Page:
Potential drug treatment for fatal childhood cancer

Sydney, February 14: A team of researchers has identified a potential new drug treatment for lethal diffuse childhood cancer Cancer Pontine Glioma (DIPG).

The study, published in the journal Nature Communications, highlights a combination of drugs that can – in animal studies and in 3D models of the tumor worldwide – “be highly effective in destroys the cancer cells, ”according to the researchers

In preclinical trials in mouse models, the researchers found that the promising combination of drugs caused survival in two-thirds of the mice and that the drug combination completely stopped the growth of highly invasive tumors. that in those mice.

Importantly, the drug therapy, currently in early trials in adult cancer, is the most effective treatment ever tested in laboratory models of this unstable childhood cancer, the said researchers, including David Ziegler of the Australian Institute of Childhood Cancer.

The treatment is a combination of two drugs – difluoromethylornithine (DFMO), an established drug, and AMXT 1501. The DFMO is gaining increasing attention as a treatment for difficult-to-control cancers such as neuroblastoma, other invasive childhood cancers, and colorectal cancer in adults. . DFMO works by targeting the polyamine pathway – an important mechanism that allows tumor cells to grow, the team said.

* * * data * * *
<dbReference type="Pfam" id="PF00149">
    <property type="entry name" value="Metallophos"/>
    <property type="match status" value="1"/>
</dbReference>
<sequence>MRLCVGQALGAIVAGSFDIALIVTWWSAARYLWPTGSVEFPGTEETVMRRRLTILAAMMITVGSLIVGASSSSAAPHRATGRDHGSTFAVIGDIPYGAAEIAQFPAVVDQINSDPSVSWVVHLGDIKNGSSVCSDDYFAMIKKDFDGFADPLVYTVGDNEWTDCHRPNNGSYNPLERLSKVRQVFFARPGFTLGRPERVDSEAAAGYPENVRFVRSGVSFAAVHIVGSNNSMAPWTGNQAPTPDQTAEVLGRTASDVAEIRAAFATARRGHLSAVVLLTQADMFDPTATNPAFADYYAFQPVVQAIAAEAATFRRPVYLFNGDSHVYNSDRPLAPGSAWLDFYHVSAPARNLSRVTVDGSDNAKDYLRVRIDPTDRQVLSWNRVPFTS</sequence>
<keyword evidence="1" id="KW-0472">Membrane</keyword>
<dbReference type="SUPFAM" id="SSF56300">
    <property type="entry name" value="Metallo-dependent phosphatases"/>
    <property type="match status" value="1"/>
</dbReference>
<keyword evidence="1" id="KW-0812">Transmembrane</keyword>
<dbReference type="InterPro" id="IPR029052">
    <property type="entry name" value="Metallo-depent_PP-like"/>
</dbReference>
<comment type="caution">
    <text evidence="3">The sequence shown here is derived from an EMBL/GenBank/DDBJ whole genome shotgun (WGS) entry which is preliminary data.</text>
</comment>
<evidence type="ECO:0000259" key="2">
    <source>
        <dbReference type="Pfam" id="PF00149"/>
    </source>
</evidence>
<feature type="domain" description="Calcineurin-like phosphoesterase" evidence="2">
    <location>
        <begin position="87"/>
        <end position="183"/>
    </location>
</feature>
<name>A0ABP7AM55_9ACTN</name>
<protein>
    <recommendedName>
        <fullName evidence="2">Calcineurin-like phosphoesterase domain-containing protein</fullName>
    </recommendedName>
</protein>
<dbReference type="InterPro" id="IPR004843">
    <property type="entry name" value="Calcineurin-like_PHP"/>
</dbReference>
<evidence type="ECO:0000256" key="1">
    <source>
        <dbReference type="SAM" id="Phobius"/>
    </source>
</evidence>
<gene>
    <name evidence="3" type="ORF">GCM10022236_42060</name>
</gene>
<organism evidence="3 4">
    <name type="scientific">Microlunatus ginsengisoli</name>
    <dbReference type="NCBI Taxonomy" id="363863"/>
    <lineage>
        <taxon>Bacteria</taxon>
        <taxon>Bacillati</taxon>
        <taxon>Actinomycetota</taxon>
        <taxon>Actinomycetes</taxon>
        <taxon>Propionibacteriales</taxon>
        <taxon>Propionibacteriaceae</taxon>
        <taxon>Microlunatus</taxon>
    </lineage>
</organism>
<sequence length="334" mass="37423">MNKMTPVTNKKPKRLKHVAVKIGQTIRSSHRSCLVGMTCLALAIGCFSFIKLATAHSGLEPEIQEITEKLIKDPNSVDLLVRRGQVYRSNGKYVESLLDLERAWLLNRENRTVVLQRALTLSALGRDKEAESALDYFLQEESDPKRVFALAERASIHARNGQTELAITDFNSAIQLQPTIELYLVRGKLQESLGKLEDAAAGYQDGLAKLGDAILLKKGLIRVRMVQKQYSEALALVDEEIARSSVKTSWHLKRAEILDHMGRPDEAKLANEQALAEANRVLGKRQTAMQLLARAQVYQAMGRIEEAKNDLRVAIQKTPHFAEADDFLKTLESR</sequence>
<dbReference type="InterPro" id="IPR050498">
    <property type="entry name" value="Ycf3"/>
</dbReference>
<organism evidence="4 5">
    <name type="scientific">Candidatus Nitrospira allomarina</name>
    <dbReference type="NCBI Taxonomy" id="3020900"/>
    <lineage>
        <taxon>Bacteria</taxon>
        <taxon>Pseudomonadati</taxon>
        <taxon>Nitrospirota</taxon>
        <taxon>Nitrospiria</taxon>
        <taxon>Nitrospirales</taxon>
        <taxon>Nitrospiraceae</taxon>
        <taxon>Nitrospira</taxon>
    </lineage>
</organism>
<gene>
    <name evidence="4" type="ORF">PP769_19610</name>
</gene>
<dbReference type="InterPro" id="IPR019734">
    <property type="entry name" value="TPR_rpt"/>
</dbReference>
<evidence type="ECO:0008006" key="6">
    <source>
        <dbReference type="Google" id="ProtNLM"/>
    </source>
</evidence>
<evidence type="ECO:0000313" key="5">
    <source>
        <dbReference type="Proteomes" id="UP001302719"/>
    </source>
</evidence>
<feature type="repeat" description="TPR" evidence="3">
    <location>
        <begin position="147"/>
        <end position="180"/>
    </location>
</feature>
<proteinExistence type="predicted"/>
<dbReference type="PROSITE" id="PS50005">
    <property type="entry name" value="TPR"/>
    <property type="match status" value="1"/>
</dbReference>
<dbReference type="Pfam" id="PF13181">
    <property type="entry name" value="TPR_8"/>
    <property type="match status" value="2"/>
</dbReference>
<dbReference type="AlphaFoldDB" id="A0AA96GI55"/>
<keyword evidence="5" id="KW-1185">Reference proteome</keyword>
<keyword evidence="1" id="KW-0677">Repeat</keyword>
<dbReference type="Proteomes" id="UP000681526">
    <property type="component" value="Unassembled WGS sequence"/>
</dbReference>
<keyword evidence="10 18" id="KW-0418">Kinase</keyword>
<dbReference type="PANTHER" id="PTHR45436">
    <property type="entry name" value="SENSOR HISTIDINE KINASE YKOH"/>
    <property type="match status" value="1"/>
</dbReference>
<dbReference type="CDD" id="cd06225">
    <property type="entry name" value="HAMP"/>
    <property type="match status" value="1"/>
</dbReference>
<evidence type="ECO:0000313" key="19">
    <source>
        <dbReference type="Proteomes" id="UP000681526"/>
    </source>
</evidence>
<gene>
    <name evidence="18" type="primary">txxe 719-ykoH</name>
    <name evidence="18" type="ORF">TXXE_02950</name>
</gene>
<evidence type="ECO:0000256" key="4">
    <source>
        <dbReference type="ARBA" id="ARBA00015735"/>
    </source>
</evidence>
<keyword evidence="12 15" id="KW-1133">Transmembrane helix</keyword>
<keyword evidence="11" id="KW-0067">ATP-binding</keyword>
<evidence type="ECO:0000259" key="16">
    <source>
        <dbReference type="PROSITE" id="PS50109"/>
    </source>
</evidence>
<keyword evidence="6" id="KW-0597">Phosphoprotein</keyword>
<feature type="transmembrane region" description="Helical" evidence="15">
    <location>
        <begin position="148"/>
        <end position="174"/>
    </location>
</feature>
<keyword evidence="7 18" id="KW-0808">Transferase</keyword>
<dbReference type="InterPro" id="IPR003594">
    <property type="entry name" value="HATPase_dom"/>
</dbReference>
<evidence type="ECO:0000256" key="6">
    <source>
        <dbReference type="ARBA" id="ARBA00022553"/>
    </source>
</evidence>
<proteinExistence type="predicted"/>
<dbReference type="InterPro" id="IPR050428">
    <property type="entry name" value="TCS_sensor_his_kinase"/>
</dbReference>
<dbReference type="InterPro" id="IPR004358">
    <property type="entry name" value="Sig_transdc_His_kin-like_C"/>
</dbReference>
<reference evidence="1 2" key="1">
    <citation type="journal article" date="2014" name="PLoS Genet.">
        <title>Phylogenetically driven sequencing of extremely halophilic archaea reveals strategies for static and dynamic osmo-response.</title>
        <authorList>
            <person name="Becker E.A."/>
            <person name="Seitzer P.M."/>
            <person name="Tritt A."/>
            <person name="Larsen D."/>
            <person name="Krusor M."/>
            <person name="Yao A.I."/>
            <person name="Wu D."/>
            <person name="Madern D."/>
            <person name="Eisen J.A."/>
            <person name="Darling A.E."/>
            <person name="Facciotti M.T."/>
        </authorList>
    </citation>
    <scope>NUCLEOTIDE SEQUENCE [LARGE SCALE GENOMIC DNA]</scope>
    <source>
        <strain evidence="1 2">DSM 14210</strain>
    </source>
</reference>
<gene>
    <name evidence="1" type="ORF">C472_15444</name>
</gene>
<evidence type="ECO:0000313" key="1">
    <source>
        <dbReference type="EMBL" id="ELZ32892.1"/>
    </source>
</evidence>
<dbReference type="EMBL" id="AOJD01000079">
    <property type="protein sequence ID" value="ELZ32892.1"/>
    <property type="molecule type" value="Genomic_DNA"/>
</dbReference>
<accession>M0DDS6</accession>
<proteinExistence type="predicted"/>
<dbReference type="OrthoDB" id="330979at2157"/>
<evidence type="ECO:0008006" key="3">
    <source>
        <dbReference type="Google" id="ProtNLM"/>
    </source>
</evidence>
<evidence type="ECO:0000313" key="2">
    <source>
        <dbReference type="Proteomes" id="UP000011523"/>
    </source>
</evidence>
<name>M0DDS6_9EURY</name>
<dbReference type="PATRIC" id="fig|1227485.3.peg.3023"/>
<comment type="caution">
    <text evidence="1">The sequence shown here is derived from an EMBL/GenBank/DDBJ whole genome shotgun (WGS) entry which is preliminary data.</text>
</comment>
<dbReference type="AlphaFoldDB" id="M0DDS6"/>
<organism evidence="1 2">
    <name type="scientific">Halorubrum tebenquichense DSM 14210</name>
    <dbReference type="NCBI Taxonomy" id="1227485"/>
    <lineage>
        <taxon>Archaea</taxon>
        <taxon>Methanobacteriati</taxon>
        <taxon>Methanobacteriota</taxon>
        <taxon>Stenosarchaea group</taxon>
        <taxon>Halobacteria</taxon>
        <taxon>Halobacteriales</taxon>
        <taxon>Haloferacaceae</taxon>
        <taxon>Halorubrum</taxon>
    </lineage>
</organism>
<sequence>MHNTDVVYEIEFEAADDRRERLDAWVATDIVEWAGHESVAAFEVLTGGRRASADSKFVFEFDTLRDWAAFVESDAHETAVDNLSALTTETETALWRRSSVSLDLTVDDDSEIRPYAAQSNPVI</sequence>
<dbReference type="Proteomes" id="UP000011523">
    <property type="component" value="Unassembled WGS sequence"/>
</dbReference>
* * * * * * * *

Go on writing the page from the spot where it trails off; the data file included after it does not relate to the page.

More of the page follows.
For the study, the team developed their first research program in DIPG using tumor cells donated by parents of children who have died from the disease. From these, they created the first laboratory models of the eardrum to try new drugs. These models were used to show that DIPG can inhibit DFMO activity by pumping polyamines to cancer, essentially allowing the eardrum to continue to grow despite treatment with DFMO, the team said.

They have now found that treatment with a new developmental drug, AMXT 1501, strongly inhibits the transport of polyamines into the DIPG cancer cell.

Treatment with AMXT 1501 was found to reactivate the DIPG cells to DFMO leading to what Ziegler stated, “it was a remarkable response in animal models, with much higher survival and minimal toxicity (anti-inflammatory). effects) ”.

Disclaimer: This story is automatically generated from the IANS service.

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